How has the international arbitration landscape changed and developed since you first began your career?

International arbitration was scarcely practised 40 years ago. Now we see the unprecedented popularity of international arbitration among young lawyers who outnumber the opportunities. We also see the advent of investor-state arbitration.

Given the recent discussions over the lack of openness and opaque nature of arbitral cases, particularly investor-state arbitrations, what can or should be done to ensure greater transparency in the field? 

The ready, public availability of awards; and the full availability of the record in these cases, subject to legitimate protection of business and trade secrets and other forms of confidentiality and privilege.

What has been your proudest moment in practice?

I once sat on a tribunal chaired by an individual who, while having no objective conflict of interest, struck me as uneven-handed and even biased against one of the parties. When we arrived in deliberation at the merits, I made every effort to ensure that that bias did not produce the result that it easily could have. The integrity of arbitral awards is of the essence and I was pleased to have been able to promote that value.

Biography:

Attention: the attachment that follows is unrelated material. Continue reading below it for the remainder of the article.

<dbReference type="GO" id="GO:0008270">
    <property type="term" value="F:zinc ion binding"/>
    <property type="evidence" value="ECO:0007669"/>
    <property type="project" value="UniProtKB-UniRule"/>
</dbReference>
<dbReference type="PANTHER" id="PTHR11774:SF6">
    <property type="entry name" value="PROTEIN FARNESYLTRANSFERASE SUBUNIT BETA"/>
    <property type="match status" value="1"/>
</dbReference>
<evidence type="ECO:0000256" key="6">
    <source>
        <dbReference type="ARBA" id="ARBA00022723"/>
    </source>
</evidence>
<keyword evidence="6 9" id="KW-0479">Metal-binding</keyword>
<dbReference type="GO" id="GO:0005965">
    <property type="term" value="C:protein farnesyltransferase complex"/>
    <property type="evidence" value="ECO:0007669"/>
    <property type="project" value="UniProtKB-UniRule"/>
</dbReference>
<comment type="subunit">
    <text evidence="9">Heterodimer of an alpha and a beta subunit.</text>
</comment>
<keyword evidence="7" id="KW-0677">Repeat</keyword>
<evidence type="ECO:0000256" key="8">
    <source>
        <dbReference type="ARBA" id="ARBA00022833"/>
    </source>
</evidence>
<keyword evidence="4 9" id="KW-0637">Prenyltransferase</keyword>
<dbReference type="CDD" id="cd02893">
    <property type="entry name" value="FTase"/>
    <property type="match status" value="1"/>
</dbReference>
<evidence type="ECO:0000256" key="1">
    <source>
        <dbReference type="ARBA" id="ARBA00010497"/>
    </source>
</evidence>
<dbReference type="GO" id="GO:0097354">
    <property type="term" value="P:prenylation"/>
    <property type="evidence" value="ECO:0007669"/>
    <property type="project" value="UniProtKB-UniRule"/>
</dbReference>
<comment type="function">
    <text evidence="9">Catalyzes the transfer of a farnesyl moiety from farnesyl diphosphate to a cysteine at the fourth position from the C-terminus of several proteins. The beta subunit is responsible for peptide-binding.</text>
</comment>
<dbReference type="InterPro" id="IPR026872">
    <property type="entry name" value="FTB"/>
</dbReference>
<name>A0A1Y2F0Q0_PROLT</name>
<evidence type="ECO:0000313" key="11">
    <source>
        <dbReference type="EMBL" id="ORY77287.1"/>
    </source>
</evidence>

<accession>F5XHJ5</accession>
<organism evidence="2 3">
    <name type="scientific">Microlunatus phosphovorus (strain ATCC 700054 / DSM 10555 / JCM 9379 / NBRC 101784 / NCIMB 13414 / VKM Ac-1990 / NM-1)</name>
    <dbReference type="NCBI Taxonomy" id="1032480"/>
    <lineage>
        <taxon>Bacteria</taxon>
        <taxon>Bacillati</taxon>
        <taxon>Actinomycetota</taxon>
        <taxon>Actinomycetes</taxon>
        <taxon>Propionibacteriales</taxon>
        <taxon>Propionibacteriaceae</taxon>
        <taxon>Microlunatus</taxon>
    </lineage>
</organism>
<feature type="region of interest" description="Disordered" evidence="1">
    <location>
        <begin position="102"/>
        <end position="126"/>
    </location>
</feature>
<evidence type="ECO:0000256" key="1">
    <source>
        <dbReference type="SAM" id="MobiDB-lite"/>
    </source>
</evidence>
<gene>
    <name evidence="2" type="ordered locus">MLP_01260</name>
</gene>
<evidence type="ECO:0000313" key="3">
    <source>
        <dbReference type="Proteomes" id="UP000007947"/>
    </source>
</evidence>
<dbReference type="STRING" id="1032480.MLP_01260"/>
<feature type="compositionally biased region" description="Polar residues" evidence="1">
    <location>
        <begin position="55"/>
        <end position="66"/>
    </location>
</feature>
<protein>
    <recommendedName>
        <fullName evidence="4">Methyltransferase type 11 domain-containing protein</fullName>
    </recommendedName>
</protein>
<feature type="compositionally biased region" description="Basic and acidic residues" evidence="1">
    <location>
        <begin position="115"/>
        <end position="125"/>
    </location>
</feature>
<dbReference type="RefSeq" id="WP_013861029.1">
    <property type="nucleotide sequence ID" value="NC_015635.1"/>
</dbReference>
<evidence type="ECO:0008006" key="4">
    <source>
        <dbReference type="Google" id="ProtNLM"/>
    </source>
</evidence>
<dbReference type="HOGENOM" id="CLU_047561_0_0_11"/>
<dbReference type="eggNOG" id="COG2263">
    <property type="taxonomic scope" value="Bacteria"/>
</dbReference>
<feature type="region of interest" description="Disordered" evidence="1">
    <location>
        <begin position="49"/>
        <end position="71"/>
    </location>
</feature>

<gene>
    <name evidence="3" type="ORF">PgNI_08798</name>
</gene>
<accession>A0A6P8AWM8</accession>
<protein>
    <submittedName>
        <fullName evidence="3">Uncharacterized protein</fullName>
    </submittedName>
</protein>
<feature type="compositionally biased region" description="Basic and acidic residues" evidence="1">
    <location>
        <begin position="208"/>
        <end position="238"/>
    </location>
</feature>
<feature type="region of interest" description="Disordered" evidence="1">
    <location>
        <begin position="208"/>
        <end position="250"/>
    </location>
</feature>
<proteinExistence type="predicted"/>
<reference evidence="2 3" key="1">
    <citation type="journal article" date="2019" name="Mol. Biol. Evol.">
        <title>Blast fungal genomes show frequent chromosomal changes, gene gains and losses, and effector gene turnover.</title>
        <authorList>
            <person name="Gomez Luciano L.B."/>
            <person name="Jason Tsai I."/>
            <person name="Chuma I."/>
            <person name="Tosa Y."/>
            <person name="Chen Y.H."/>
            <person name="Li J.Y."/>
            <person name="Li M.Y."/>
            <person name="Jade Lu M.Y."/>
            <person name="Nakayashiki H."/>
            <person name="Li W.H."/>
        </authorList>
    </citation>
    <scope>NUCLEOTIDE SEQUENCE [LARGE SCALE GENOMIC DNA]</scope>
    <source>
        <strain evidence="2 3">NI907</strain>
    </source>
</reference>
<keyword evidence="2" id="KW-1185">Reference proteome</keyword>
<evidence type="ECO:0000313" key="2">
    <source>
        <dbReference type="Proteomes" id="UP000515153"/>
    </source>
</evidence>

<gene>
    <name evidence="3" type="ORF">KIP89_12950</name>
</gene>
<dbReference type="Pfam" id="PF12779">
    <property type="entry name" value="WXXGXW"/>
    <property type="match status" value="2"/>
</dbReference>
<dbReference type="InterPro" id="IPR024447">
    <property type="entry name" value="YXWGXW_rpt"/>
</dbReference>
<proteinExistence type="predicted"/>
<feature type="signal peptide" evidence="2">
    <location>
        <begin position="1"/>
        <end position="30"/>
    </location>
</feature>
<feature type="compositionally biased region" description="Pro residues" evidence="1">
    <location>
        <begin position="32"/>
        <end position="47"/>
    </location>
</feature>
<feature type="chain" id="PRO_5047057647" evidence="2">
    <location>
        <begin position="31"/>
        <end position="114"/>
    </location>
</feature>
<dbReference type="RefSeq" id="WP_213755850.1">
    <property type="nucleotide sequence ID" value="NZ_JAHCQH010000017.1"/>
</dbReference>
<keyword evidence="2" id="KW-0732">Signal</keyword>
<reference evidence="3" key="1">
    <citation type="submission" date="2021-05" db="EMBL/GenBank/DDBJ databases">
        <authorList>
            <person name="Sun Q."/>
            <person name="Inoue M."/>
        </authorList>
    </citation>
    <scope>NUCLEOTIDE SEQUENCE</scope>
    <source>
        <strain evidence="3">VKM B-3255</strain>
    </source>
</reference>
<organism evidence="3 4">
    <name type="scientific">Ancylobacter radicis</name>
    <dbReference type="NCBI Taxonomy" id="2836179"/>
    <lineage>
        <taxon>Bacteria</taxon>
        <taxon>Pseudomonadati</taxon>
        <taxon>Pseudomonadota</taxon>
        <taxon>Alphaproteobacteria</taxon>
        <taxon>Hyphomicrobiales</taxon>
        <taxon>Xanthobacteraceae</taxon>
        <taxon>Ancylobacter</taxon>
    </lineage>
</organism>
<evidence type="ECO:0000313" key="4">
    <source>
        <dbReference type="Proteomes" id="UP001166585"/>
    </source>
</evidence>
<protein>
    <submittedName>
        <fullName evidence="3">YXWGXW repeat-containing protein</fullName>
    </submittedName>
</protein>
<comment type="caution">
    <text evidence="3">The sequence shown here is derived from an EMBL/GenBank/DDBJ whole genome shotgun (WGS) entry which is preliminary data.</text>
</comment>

Who's Who Legal Arbitration: Lawyers

George A Bermann is professor of law at Columbia Law School, teaching international commercial and investment arbitration, transnational litigation, EU law, and comparative law. He directs Columbia’s Center for International Commercial and Investment Arbitration (CICIA).

He is professeur affilié at the Law School of Sciences Po in Paris, and teaches regularly in the MIDS programme in Geneva and at Georgetown Law Center.

Bermann is an experienced international arbitrator, in both commercial and investor-state cases, in both institutional and ad hoc arbitrations, and both as party-appointed and chair. He frequently serves as counsel and expert witness in litigation and arbitration alike.

He earned BA and JD degrees from Yale University and a masters in law from Columbia. Following several years of law practice in New York with Davis Polk & Wardwell, he entered into law teaching, legal scholarship and arbitration practice.

Bermann is co-chair of the board of advisors of the New York International Arbitration Center (NYIAC), founding member of the governing board of the ICC Court of International Arbitration, co-author with Emmanuel Gaillard of the UNCITRAL Guide to the New York Convention, and chief reporter of the American Law Institute’s Restatement on the US Law of International Commercial Arbitration. He is co-editor-in-chief with Rob Smit of the American Review of International Arbitration and chair of the executive editorial board of the Columbia Journal of European Law. He is widely published through books and articles on international dispute resolution (including arbitration), private international law and EU law.

Bermann arbitrates in English and French, and in the full range of international disputes.

WWL says: George Bermann is a "luminary" and "a mentor to most of the lawyers listed in this field" according to sources.

This biography is an extract from Who's Who Legal: Arbitration which can be purchased from our Shop.